Welcome to the UCL European Institute, UCL's hub for research, collaboration and information on Europe and the European Union. We are part of the Institute of Advanced Studies.
Uta Staiger, Executive Director of the
European Institute, comments on the German political and media responses after the Christmas market attacks, in a piece originally published by the New Statesman.
20 December 2016 More...
Starts: Dec 20, 2016 12:00:00 AM
Oliver Patel, Research Assistant at the European Institute, offers three reasons why the Brexit vote is worrying for London's tech community.
Oliver Patel (UCL European Institute)
19 December 2016
Starts: Dec 19, 2016 12:00:00 AM
On 4 December Italians rejected Matteo Renzi’s proposed constitutional reforms, leading to his resignation as Prime Minister. Roberta Damiani and Meg Russell argue that the referendum result demonstrated the perils of referendums on detailed constitutional matters and in particular of attempted second chamber reform.
16 December 2016
Starts: Dec 5, 2016 12:00:00 AM
New Britain & Europe policy briefing:Tax
8 July 2014
8 July 2014
This policy briefing discusses key issues regarding the recovery of overpaid tax and the role of the Court of Justice of the European Union (CJEU).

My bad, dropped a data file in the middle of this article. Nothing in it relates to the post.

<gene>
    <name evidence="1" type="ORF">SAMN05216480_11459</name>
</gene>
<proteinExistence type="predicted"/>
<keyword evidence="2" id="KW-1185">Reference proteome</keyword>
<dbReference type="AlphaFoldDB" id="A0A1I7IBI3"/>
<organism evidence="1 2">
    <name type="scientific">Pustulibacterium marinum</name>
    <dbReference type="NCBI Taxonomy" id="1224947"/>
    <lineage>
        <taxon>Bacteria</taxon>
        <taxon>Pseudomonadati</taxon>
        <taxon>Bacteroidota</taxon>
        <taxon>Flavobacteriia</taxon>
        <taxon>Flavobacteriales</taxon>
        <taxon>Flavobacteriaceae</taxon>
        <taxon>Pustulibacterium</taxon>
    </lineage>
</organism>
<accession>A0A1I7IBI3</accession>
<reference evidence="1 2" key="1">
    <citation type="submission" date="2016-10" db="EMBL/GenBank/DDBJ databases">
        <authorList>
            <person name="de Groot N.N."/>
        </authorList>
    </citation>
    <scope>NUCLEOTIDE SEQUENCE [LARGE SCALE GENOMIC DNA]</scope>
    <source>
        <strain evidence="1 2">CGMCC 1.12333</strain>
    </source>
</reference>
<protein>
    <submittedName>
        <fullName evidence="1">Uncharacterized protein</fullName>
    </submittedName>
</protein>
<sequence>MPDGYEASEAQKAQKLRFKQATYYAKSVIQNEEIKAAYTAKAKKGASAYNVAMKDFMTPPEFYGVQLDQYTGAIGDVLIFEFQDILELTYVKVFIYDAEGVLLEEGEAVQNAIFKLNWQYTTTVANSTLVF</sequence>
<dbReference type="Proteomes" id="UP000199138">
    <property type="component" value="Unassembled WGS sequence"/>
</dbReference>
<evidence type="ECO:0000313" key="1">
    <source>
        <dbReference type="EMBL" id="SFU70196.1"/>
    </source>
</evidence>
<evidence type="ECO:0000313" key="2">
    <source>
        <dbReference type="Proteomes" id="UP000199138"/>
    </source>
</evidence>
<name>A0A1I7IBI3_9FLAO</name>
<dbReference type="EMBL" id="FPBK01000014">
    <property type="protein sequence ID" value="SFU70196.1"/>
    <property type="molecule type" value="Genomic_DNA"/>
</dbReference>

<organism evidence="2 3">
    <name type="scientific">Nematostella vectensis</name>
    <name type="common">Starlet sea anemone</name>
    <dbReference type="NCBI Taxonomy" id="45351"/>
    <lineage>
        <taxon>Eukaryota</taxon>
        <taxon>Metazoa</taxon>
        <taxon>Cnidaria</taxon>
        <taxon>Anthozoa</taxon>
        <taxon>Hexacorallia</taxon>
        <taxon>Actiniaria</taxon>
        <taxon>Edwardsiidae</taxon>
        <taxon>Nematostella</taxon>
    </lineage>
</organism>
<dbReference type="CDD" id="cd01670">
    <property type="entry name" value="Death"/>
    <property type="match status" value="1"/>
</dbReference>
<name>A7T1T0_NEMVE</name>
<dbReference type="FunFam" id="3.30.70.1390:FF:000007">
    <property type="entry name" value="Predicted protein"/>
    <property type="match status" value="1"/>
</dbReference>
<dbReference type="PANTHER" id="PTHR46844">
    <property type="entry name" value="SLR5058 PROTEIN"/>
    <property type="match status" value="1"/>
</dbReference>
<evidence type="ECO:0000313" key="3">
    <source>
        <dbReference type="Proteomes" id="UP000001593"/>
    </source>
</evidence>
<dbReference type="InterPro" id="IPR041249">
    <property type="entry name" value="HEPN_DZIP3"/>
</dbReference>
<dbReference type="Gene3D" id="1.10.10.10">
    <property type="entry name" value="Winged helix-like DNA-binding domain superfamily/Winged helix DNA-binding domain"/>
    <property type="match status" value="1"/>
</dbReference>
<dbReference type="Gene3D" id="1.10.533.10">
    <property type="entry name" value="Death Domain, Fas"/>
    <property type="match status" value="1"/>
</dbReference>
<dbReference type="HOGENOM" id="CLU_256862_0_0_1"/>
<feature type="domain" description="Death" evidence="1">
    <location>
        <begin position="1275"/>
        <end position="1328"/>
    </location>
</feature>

Part of our Britain & Europe series, the briefing considers the right to recovery of unlawfully levied tax in EU law, the role of national courts, and the consequences of the shift of competency from national courts to the CJEU that has taken place in the last decade. It concludes that whilst this move is positive in some respects, it also entails an important transfer of responsibility to the CJEU which must be properly discharged. There are a number of ambiguities, relating to the rules on causation, defences, and calculation of interest, which require further clarification. These matters are very technical but billions of pounds worth of liability turns on their proper analysis.
- There has been a shift in the approach of the CJEU with regard to the recovery of unlawfully levied tax. This has revealed a number of complexities which require further resolution.
- It is important to ensure consistency between national courts in their approach to causes of action and defences.
- There are significant complexities over the payment of interest, including the definitions of ‘loss’ and ‘adequate indemnity’.
- There is a tension between the principle of effectiveness and legitimate expectations which could give rise to a discrepancy between EU and national law.
For further literature, see also our Online Resource Area on this topic.
|Download the full Policy Briefing|